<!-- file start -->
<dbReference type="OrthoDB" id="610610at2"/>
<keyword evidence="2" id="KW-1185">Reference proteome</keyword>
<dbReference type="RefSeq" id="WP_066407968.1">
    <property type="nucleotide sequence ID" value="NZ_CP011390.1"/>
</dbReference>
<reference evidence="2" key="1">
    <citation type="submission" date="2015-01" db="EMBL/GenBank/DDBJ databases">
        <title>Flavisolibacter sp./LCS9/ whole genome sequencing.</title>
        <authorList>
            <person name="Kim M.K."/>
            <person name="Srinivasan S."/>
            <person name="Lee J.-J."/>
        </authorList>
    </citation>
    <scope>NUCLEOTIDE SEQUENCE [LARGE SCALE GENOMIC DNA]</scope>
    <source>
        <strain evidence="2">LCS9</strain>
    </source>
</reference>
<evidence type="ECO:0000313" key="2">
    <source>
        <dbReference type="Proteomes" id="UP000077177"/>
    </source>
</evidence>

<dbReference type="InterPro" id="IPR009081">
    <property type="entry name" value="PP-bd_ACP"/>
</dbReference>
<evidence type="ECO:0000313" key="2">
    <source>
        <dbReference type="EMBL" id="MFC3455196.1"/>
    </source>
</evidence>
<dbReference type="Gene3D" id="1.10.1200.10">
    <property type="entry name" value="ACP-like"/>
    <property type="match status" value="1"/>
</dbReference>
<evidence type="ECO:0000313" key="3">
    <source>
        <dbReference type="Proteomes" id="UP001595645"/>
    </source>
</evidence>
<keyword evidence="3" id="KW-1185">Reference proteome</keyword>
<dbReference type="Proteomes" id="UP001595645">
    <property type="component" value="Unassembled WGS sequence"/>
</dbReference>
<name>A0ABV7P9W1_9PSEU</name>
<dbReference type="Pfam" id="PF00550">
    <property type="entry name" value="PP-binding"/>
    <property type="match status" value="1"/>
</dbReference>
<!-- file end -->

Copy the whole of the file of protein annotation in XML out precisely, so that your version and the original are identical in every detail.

<dbReference type="OrthoDB" id="610610at2"/>
<keyword evidence="2" id="KW-1185">Reference proteome</keyword>
<dbReference type="RefSeq" id="WP_066407968.1">
    <property type="nucleotide sequence ID" value="NZ_CP011390.1"/>
</dbReference>
<reference evidence="2" key="1">
    <citation type="submission" date="2015-01" db="EMBL/GenBank/DDBJ databases">
        <title>Flavisolibacter sp./LCS9/ whole genome sequencing.</title>
        <authorList>
            <person name="Kim M.K."/>
            <person name="Srinivasan S."/>
            <person name="Lee J.-J."/>
        </authorList>
    </citation>
    <scope>NUCLEOTIDE SEQUENCE [LARGE SCALE GENOMIC DNA]</scope>
    <source>
        <strain evidence="2">LCS9</strain>
    </source>
</reference>
<evidence type="ECO:0000313" key="2">
    <source>
        <dbReference type="Proteomes" id="UP000077177"/>
    </source>
</evidence>

<dbReference type="InterPro" id="IPR009081">
    <property type="entry name" value="PP-bd_ACP"/>
</dbReference>
<evidence type="ECO:0000313" key="2">
    <source>
        <dbReference type="EMBL" id="MFC3455196.1"/>
    </source>
</evidence>
<dbReference type="Gene3D" id="1.10.1200.10">
    <property type="entry name" value="ACP-like"/>
    <property type="match status" value="1"/>
</dbReference>
<evidence type="ECO:0000313" key="3">
    <source>
        <dbReference type="Proteomes" id="UP001595645"/>
    </source>
</evidence>
<keyword evidence="3" id="KW-1185">Reference proteome</keyword>
<dbReference type="Proteomes" id="UP001595645">
    <property type="component" value="Unassembled WGS sequence"/>
</dbReference>
<name>A0ABV7P9W1_9PSEU</name>
<dbReference type="Pfam" id="PF00550">
    <property type="entry name" value="PP-binding"/>
    <property type="match status" value="1"/>
</dbReference>